Dr. Barry Beyerstein was a scientific sceptic and professor of psychology. He says:
“People like to enchant themselves and this is classic mystery mongering. People want there to be grand conspiracies and they want the world to be an even more mysterious place than it is and want more simplistic pad answers as to why they’re not happy and why the world isn’t the wonderful place they think it should be. And that’s more satisfactory psychologically than the sort of thing that science or decent scholarship will say.”
“There are very rational explanations for corporate globalization. It’s not a conspiracy. Corporate organizations do what they do because they’re corporations and we don’t need to imagine conspiracies to explain why they would do everything they possibly can to increase their profits and take away the rights of workers and suppress democracy, that’s, that’s their business, in fact, that’s their only business.”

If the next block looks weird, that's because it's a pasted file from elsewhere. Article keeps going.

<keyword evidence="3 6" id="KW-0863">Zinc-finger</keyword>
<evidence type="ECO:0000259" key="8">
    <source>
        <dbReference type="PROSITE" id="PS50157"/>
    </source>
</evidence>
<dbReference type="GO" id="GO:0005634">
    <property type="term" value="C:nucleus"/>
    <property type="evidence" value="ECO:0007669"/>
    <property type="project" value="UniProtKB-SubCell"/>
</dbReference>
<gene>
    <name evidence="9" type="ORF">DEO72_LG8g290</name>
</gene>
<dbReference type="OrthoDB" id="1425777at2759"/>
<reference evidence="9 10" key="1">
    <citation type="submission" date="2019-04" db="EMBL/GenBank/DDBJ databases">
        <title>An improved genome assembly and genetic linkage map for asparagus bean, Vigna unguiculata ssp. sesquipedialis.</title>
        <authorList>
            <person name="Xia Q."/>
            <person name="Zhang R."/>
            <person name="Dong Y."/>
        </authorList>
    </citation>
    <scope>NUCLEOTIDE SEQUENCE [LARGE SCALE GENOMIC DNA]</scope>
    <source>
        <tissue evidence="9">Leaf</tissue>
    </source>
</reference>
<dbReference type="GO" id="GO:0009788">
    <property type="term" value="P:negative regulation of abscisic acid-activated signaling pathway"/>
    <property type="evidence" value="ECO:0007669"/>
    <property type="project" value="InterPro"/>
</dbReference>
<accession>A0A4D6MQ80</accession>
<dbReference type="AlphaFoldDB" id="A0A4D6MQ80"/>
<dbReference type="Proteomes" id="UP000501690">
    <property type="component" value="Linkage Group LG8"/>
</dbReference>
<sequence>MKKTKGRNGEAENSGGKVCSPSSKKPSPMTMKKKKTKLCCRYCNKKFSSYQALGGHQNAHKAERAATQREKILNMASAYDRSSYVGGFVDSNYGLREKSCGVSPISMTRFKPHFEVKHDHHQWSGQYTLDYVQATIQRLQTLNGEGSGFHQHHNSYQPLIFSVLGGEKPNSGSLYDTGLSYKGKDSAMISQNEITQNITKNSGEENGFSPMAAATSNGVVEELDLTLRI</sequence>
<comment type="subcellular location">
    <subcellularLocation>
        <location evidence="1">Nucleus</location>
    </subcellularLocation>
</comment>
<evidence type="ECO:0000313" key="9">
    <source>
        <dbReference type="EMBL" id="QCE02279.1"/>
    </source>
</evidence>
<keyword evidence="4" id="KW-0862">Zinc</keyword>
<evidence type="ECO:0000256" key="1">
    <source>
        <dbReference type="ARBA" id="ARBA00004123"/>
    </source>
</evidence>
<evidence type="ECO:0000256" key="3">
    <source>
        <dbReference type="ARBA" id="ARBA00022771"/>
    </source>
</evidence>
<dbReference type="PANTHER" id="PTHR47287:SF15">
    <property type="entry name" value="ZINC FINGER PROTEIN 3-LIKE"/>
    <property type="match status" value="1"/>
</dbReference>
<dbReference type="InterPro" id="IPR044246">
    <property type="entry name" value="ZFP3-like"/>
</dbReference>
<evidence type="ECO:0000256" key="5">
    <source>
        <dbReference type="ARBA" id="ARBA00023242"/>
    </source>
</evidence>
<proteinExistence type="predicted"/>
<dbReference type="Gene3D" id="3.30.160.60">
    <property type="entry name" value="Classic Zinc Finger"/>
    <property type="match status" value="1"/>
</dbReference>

Journalist H.L. Mencken, wrote the following:
“The central belief of every moron is that he is the victim of a mysterious conspiracy against his common right and true desserts. He ascribes all his failure to get on in the world, all of his congenital incapacity and damfoolishness, to the machinations of werewolves assembled in Wall Street, or some other such den of infamy.”
â˜› Paranoid Minds: Read LAPD Mass Murderer Chris Dorner’s Online Manifesto
Lastly, there is one thing I can commend conspiracy theorists on: they are truth-seekers, they want to questions things and be sure of the truth. However for all the small inconsistencies they find in official accounts of any specific event, they ignore the gigantic, contradicting holes in their own logic, the likelihood of their idea of events taking place and always lack any real evidence to back up their claims.
As far as the Boston bombings, nobody knows anything yet. But we can be pretty sure of one thing: that guy on the roof is just as baffled as the rest of us.